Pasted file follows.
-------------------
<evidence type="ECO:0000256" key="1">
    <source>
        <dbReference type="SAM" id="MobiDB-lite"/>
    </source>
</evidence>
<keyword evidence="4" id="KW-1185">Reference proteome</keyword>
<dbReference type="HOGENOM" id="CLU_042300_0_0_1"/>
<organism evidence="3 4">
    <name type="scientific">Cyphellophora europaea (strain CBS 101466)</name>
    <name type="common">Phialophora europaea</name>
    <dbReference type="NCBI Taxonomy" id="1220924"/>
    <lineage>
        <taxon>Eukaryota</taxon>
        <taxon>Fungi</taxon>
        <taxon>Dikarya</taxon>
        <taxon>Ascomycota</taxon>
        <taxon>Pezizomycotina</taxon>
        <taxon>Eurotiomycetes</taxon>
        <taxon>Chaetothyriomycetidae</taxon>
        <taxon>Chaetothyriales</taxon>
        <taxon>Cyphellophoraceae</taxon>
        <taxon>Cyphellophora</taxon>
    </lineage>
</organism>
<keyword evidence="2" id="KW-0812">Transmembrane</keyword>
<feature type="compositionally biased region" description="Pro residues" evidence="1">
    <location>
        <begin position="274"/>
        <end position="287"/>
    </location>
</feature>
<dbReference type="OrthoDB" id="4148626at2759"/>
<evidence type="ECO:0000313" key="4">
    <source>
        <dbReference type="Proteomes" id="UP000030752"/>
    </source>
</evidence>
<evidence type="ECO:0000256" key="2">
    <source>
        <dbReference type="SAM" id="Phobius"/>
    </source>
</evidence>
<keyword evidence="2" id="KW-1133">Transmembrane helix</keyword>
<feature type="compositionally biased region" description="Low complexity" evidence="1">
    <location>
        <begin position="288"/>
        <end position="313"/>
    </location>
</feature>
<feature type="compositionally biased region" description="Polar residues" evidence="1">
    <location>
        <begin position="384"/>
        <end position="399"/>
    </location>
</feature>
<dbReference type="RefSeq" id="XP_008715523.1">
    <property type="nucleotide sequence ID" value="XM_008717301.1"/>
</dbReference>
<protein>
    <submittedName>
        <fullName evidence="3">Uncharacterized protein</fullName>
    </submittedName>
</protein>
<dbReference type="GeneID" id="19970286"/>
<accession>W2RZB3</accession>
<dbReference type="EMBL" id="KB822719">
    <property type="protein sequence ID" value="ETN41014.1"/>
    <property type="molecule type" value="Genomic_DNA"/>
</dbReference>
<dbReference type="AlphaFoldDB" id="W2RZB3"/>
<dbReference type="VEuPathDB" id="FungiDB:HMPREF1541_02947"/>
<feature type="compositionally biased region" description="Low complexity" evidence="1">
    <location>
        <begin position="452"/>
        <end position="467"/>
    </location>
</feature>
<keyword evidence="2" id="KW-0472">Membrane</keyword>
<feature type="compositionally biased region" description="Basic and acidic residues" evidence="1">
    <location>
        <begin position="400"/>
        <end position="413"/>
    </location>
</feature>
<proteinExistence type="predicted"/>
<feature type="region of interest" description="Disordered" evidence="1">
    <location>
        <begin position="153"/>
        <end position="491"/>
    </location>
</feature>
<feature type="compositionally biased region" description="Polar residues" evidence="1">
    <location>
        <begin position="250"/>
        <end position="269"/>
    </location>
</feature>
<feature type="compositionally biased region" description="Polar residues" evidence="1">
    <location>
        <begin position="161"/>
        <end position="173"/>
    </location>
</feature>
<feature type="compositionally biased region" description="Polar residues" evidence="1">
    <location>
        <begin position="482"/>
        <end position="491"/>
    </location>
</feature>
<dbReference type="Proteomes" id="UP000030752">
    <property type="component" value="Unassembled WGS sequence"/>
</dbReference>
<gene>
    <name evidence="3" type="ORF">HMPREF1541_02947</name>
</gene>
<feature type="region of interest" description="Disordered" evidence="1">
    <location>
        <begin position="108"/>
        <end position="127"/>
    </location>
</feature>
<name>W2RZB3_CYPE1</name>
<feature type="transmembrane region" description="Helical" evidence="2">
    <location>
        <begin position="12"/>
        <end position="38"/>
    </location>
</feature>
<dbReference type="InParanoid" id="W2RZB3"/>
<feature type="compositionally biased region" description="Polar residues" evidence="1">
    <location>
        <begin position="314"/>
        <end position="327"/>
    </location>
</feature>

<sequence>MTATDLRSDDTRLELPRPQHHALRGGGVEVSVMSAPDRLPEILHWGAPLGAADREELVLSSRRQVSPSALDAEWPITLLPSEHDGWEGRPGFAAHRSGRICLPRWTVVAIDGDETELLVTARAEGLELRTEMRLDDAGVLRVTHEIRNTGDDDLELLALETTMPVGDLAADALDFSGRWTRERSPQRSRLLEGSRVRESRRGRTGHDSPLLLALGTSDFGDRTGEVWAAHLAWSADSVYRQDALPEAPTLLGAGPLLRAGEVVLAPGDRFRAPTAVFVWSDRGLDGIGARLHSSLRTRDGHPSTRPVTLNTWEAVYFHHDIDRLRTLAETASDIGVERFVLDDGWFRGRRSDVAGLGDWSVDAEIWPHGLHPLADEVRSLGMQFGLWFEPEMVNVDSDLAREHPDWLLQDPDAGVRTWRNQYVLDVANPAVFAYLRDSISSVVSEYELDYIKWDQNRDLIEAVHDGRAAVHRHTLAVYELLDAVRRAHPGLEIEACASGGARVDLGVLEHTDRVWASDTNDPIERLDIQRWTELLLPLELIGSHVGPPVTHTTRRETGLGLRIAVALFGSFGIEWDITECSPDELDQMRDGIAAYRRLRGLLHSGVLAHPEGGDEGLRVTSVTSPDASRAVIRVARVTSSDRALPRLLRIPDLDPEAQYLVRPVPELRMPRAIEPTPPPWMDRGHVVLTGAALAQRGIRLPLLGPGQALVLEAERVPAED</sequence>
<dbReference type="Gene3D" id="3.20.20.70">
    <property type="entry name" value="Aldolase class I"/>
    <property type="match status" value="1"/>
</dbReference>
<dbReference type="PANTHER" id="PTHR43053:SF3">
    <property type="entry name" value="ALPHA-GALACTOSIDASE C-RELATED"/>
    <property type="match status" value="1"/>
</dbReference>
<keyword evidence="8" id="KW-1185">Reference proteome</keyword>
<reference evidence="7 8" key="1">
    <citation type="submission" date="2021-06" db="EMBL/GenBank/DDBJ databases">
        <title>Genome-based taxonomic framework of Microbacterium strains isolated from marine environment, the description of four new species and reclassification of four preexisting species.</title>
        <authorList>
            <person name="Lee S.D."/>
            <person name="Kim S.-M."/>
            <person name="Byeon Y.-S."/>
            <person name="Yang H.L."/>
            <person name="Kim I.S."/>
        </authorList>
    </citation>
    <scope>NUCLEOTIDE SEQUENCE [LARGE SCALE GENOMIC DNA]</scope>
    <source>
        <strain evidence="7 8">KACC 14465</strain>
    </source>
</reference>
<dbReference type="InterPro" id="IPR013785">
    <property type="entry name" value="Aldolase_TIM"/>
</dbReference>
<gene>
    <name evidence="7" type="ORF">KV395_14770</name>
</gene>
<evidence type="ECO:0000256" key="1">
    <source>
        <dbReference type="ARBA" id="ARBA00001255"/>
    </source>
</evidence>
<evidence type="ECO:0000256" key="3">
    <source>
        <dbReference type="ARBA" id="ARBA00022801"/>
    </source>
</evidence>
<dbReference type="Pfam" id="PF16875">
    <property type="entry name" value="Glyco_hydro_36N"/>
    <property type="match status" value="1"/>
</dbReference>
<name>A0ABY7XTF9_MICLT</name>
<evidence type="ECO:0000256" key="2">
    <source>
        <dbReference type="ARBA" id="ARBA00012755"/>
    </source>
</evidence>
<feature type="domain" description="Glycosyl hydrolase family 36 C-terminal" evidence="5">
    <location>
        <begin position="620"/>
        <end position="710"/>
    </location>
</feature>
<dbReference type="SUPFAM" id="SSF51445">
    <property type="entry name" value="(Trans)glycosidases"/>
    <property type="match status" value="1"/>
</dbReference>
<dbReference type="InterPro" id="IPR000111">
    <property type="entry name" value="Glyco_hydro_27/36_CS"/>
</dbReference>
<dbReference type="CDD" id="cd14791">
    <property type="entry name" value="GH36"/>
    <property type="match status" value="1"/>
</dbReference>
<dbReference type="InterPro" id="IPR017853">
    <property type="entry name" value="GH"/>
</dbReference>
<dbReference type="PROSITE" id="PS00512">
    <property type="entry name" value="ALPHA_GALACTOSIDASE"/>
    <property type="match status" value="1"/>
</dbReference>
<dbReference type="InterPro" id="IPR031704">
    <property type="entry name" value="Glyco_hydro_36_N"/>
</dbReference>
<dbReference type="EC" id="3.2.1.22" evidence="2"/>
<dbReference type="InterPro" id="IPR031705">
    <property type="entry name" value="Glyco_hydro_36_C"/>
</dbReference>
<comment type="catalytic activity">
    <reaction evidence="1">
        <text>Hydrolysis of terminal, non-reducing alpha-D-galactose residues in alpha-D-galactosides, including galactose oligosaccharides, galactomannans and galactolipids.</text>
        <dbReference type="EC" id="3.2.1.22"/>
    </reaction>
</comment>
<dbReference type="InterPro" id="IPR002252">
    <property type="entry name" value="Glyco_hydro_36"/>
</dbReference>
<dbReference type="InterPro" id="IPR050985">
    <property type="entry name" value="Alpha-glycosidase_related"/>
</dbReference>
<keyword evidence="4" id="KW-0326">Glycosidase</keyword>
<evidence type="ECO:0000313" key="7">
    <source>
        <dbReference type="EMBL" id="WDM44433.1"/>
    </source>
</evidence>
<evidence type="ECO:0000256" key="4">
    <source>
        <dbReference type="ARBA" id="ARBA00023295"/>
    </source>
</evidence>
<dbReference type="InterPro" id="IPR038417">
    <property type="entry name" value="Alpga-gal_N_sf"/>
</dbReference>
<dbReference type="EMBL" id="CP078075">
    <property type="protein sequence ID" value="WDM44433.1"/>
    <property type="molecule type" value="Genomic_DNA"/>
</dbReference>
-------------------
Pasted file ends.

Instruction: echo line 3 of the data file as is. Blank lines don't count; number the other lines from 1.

        <dbReference type="SAM" id="MobiDB-lite"/>